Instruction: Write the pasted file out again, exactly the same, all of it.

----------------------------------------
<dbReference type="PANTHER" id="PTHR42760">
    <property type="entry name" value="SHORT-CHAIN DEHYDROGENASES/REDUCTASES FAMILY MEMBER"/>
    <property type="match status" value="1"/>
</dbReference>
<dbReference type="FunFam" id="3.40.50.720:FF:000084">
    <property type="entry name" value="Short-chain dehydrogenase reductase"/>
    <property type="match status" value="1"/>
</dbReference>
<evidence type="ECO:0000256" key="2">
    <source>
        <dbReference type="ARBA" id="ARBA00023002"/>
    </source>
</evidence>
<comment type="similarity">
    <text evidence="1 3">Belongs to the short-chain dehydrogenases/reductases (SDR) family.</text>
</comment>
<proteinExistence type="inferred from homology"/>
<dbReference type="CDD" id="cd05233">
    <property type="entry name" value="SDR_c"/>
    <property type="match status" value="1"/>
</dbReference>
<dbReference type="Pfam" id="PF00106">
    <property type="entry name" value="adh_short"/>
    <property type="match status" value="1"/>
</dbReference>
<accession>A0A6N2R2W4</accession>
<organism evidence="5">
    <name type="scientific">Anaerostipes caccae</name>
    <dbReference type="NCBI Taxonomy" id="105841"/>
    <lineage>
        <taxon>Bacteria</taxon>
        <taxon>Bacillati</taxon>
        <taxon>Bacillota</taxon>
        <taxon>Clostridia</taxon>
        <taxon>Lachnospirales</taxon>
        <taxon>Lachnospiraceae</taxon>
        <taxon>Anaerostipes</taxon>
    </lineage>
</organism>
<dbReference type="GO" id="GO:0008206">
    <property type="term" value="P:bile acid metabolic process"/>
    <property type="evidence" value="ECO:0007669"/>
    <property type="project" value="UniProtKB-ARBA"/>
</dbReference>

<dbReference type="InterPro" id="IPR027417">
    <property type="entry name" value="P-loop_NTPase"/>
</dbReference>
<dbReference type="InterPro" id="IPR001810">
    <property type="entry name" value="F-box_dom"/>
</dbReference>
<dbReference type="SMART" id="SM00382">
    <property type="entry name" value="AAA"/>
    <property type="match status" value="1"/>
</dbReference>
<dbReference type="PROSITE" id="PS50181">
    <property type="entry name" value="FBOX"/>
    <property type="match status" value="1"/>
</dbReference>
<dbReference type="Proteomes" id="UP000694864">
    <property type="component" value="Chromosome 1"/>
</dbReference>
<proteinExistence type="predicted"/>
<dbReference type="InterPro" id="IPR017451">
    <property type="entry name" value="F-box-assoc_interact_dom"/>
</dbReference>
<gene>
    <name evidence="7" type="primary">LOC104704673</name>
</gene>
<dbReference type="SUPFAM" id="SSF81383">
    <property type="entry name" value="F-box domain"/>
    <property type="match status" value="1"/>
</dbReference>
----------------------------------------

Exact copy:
<dbReference type="PANTHER" id="PTHR42760">
    <property type="entry name" value="SHORT-CHAIN DEHYDROGENASES/REDUCTASES FAMILY MEMBER"/>
    <property type="match status" value="1"/>
</dbReference>
<dbReference type="FunFam" id="3.40.50.720:FF:000084">
    <property type="entry name" value="Short-chain dehydrogenase reductase"/>
    <property type="match status" value="1"/>
</dbReference>
<evidence type="ECO:0000256" key="2">
    <source>
        <dbReference type="ARBA" id="ARBA00023002"/>
    </source>
</evidence>
<comment type="similarity">
    <text evidence="1 3">Belongs to the short-chain dehydrogenases/reductases (SDR) family.</text>
</comment>
<proteinExistence type="inferred from homology"/>
<dbReference type="CDD" id="cd05233">
    <property type="entry name" value="SDR_c"/>
    <property type="match status" value="1"/>
</dbReference>
<dbReference type="Pfam" id="PF00106">
    <property type="entry name" value="adh_short"/>
    <property type="match status" value="1"/>
</dbReference>
<accession>A0A6N2R2W4</accession>
<organism evidence="5">
    <name type="scientific">Anaerostipes caccae</name>
    <dbReference type="NCBI Taxonomy" id="105841"/>
    <lineage>
        <taxon>Bacteria</taxon>
        <taxon>Bacillati</taxon>
        <taxon>Bacillota</taxon>
        <taxon>Clostridia</taxon>
        <taxon>Lachnospirales</taxon>
        <taxon>Lachnospiraceae</taxon>
        <taxon>Anaerostipes</taxon>
    </lineage>
</organism>
<dbReference type="GO" id="GO:0008206">
    <property type="term" value="P:bile acid metabolic process"/>
    <property type="evidence" value="ECO:0007669"/>
    <property type="project" value="UniProtKB-ARBA"/>
</dbReference>

<dbReference type="InterPro" id="IPR027417">
    <property type="entry name" value="P-loop_NTPase"/>
</dbReference>
<dbReference type="InterPro" id="IPR001810">
    <property type="entry name" value="F-box_dom"/>
</dbReference>
<dbReference type="SMART" id="SM00382">
    <property type="entry name" value="AAA"/>
    <property type="match status" value="1"/>
</dbReference>
<dbReference type="PROSITE" id="PS50181">
    <property type="entry name" value="FBOX"/>
    <property type="match status" value="1"/>
</dbReference>
<dbReference type="Proteomes" id="UP000694864">
    <property type="component" value="Chromosome 1"/>
</dbReference>
<proteinExistence type="predicted"/>
<dbReference type="InterPro" id="IPR017451">
    <property type="entry name" value="F-box-assoc_interact_dom"/>
</dbReference>
<gene>
    <name evidence="7" type="primary">LOC104704673</name>
</gene>
<dbReference type="SUPFAM" id="SSF81383">
    <property type="entry name" value="F-box domain"/>
    <property type="match status" value="1"/>
</dbReference>